5 Productivity Tools for 2018

Thanks to the recommendations of various friends and mentors, I have tried out many productivity apps/tricks over the years that I would like to share! Here are a few that I have found incredibly useful and beneficial to productivity (in and outside of lab), and will continue to use in 2018:


1. Evernote; Personally, I use Evernote for everything not related to my coursework. It’s my personal journal, my lab notebook, budget manager, and an all-around great general note-taking app. I especially love that it allows you to create checklists. There’s also a handy web extension for Chrome: Evernote Clipper, which allows you to “clip” and save anything from a website, including (but not limited to): recipes, interesting articles, Wiki pages, etc.

Screen Shot 2018-01-04 at 7.58.49 PM.png

2. Session Buddy; Have you ever opened ~a million~ tabs on your web browser as a way to try and force yourself to read all the articles and/or papers you’ve pulled up? Session Buddy is a Chrome extension that allows you to save your browser mess and reopen that can of worms when you’re actually ready for it, instead of slowing down your RAM…

3. Pinned Tabs; If you’re like me, you probably frequent 3-4 different pages important for everyday work; for example, your email, calendar, Slack, messenger, and the list goes on. This very cool hack will solve that problem: a friend introduced “pinned tabs” to me when I saw these cute little mini-tabs on the corner of his web browser:Screen Shot 2018-01-04 at 8.00.36 PM.png
To keep all your frequent sites in one, easily-accessible place, simply “pin” your tabs: all you have to do is right click on the tab in Chrome/Safari/whatever browser you have, and select “Pin Tab,” and it will sit, comfortably condensed, on the upper-left corner of your browser:Screen Shot 2018-01-04 at 8.01.15 PM.png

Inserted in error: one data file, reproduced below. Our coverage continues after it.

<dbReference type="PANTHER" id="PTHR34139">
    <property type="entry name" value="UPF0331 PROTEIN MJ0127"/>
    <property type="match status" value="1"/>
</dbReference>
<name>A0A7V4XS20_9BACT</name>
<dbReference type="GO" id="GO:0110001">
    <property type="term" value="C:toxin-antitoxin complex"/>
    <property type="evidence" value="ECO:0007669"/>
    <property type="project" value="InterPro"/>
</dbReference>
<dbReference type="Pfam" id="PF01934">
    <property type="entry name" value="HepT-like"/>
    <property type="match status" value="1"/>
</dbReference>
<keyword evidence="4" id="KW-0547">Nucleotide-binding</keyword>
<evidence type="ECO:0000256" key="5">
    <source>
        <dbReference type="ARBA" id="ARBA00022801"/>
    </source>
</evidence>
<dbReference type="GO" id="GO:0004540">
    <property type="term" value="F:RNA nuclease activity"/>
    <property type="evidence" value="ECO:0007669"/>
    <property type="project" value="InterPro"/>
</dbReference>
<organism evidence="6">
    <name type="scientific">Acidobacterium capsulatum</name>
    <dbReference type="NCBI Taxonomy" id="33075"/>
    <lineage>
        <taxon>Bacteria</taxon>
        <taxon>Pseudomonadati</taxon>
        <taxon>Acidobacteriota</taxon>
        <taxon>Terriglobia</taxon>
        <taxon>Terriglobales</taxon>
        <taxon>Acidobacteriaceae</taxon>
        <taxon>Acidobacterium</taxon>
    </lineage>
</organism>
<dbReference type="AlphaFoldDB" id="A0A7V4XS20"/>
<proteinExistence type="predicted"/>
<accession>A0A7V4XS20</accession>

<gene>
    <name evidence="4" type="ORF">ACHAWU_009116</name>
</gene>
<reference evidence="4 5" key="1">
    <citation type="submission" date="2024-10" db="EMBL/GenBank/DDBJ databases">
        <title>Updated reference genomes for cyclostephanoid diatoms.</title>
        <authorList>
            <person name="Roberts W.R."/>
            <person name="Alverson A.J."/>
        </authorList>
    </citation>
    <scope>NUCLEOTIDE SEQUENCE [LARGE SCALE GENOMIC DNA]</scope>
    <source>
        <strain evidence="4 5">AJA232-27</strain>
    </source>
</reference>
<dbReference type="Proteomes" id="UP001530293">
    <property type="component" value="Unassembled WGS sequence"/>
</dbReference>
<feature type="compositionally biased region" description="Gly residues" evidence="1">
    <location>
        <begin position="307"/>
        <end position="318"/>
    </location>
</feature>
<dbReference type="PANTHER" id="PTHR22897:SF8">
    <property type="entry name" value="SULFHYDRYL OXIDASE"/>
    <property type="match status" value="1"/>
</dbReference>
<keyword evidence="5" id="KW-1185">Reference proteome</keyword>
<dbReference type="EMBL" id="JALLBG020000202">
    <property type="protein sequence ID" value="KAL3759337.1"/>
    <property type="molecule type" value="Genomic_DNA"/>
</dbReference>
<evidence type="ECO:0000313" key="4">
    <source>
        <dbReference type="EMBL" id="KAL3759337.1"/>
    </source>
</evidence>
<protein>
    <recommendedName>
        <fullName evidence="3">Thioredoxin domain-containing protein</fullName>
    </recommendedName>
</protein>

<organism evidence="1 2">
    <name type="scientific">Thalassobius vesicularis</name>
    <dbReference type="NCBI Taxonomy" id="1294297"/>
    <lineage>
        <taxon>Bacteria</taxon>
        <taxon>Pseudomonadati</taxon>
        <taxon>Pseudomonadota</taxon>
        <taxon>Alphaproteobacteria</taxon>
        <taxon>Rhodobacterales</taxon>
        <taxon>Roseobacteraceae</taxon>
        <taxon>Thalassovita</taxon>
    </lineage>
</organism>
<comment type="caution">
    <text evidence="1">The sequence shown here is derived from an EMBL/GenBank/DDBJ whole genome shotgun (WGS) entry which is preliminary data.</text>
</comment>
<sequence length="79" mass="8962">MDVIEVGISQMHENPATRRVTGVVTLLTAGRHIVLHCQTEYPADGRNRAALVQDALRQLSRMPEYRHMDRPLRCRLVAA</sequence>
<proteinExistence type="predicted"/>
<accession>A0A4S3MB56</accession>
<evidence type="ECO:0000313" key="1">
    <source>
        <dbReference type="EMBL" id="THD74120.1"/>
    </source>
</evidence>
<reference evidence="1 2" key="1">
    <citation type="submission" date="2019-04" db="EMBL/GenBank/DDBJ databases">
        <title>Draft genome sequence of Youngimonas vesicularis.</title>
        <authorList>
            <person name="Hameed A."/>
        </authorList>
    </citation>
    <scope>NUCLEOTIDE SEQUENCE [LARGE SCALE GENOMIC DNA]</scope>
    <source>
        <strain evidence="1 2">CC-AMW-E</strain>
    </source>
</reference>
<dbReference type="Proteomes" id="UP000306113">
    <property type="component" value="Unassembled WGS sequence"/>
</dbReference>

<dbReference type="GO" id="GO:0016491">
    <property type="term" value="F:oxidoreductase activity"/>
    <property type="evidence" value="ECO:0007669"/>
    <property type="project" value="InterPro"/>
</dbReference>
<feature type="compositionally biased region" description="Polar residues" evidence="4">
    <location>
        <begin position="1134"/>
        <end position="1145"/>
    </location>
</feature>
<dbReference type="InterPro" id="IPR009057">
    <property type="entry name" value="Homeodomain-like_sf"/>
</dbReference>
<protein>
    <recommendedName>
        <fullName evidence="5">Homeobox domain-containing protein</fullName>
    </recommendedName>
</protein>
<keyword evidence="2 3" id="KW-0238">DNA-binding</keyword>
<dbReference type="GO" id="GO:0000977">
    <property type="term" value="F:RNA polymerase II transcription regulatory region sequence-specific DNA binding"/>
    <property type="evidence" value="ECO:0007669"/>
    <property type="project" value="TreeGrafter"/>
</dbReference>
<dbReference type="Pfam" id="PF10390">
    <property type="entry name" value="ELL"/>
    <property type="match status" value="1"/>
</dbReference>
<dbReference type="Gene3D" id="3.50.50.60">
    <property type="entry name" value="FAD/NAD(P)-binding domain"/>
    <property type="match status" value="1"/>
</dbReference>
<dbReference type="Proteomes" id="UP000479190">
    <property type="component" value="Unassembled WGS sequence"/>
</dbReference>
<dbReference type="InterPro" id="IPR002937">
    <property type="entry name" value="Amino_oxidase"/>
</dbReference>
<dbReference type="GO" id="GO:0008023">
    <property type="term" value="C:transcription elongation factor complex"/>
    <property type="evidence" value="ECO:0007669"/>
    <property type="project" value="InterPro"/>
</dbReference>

4. StayFocusd; this is an awesome Chrome extension that gives you a daily allowance of x minutes (or hours) on distracting websites that you specify. Personally, this has helped me spend less of my evenings mindlessly reading argumentative threads on Science Twitter. 0 distractions 🙂

5. Paperpile; If you know me in an academic context, I’ve probably recommended (and raved on and on about) Paperpile to you before…Honestly, this might even warrant it’s own blog post, but I’ve found this reference manager to be the best out of the ones I’ve tried (Mendeley, ReadCube, Papers), for the following reasons:

  1. It integrates with Google Docs, allowing you to seamlessly cite papers in real-time while making other edits with collaborators.
  2. It has a great Chrome extension that lets you add papers directly from a Google Search or PubMed.
  3. Has a built-in paper annotator, so you can “highlight” things as you read. (EDIT: The developers are currently beta testing an iOS app that integrates with Apple Pencil. This is great news if you have an iPad, as it means you can now read and annotate in a ~paperless~ and ~portable~ fashion!)
  4. Backs up instantly to Google Drive, so all your papers and annotations are on the cloud.

…and that’s it! I hope these apps/tips are useful to you in some way, be it organizing your to-do list or going paperless with reference managers. Here’s to a more productive 2018!

– Lucy


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